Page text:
The Aventina

Child Marriage Across the World: “Before I was a kid, and now I’m having a kid. Of course it’s scary.”

Raffaella Jarvis, Reporter

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Child marriage has always been a problem since the beginning of time. About 10 million girls under the age of 18 across the world are married off yearly. The highest percentage of child marriage is in India of about 40%. It is illegal in India for anyone to allow child marriage and there is a fine of about EUR 1500, but many marriages often take place regardless of these laws, as people feel they go against tradition. However, child brides in Rajasthan usually get married off to boys that are close to their age, and don’t live together until they are 16 or 17. Many women, after being interviewed, say that they would have rather been married later on because they didn’t get a chance to finish their studies. 26-year-old mother of two children, Rukhmani, who married at six-years-old and began living with her husband at age 15 says “Had I been married later, I’d have learned to read and write,” she also says, “If I’d studied, I wouldn’t have had to work in the scorching heat, harvesting in the fields.” Another child bride, Mamta, admits that she also regrets not choosing the option to study instead of having a family so early and getting regularly beaten by her husband. On a more positive note, Shiv Shiksha Samiti, an NGO located in Rajasthan, has encouraged young girls to stay and school and complete their education. Now 14-year-old, Roshan Bairwa, with the help of this small NGO, was motivated to stand up to her parents and their wishes and demand that she continue school and not marry so early. Since her first burst of confidence she proudly says announces “not a single girl has been married off in my village.” Then again she admitted that the fact that her local school was public (free) helped with the convincing of her parents. Next to India, Bangladesh has “the highest rate of child marriage in South Asia and the fourth highest in the world, despite child marriage being illegal here, too.” 14-year-old Seema says “After marriage, what is my work now? Washing dishes, cleaning the floor, washing clothes and cooking,” after marrying and living with her 19-year-old husband. She has missed out on so much of her childhood and has shifted too quickly into adulthood “Before I was a kid, and now I’m having a kid. Of course it’s scary,” she says. The main reason for early marriage of underage girls is not, usually, because the parents are selfish or cruel, but because poverty is a huge problem in places like Bangladesh or Syria, parents want to marry off their children so that their husbands can support them and promise an easier life. Another reason is because of tradition. Some cultures have only known this way of life and to them it is normal. Of course some children manage to convince their parents not to get married off by turning towards other options like finding work. However, convincing parents, without sufficient options, is hard because usually, there aren’t many options at all. Syrian refugees in Jordan are primary examples of poverty forcing parents to marry off their daughters in order to provide them better lives. 16-year-old Syrian refugee, Fatima was living in a refugee camp until she married about a year ago. She gave birth to a baby girl five months ago and has another baby on the way. She says that even though she loves her husband and believes child marriage is normal she regrets not having continued her education when she left school at 10. “I won’t let my daughter get married young. She needs to be 25 or so. It’s too much responsibility.”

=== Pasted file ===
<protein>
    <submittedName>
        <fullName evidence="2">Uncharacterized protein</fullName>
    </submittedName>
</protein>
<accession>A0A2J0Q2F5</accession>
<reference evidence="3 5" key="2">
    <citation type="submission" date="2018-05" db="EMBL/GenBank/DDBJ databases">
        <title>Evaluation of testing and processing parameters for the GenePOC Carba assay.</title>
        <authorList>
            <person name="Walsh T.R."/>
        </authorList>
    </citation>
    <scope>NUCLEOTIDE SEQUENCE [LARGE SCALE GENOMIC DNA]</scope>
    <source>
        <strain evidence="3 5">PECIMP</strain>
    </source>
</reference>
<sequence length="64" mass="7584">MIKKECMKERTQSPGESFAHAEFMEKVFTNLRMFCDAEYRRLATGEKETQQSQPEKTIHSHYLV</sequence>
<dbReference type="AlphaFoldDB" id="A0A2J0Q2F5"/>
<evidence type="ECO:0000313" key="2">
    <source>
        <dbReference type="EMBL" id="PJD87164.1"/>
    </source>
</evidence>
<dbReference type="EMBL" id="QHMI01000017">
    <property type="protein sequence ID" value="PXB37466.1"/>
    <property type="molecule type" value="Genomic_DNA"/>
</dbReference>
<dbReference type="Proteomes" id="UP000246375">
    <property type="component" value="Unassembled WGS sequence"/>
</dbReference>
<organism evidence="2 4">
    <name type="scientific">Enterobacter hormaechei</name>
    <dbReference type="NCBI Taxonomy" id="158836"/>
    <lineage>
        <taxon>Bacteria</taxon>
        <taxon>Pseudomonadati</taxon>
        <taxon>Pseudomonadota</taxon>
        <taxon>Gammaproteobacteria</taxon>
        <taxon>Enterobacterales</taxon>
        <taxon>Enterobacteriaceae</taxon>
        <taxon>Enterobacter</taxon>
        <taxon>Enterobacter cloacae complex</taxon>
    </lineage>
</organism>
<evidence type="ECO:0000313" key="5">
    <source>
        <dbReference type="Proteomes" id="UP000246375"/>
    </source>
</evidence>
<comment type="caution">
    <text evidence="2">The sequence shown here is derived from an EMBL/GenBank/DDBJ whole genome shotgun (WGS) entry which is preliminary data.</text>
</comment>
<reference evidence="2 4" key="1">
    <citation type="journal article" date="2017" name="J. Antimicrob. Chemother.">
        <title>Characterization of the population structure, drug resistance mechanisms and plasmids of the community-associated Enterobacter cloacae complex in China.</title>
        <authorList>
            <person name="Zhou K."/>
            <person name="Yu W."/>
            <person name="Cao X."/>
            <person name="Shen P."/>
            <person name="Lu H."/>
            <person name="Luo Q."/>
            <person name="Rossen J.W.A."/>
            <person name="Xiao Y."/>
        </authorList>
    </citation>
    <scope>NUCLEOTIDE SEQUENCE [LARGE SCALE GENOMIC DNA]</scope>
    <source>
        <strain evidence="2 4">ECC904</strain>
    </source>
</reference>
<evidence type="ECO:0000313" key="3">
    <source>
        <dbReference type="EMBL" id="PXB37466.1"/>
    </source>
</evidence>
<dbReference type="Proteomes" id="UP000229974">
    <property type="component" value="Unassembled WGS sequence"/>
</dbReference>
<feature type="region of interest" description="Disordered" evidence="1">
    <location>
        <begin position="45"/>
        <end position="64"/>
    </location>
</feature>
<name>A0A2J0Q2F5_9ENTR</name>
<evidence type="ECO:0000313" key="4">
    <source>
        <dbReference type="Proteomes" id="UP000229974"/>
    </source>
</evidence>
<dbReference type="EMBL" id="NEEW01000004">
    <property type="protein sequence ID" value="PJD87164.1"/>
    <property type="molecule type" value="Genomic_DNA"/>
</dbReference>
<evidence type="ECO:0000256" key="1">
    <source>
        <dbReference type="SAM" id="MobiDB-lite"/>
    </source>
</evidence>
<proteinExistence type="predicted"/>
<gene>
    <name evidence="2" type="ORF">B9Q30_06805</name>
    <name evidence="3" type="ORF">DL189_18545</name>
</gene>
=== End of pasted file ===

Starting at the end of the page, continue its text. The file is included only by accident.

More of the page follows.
Photo provided by the reporter.

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Child Marriage Across the World: “Before I was a kid, and now I’m having a kid. Of course it’s scary.”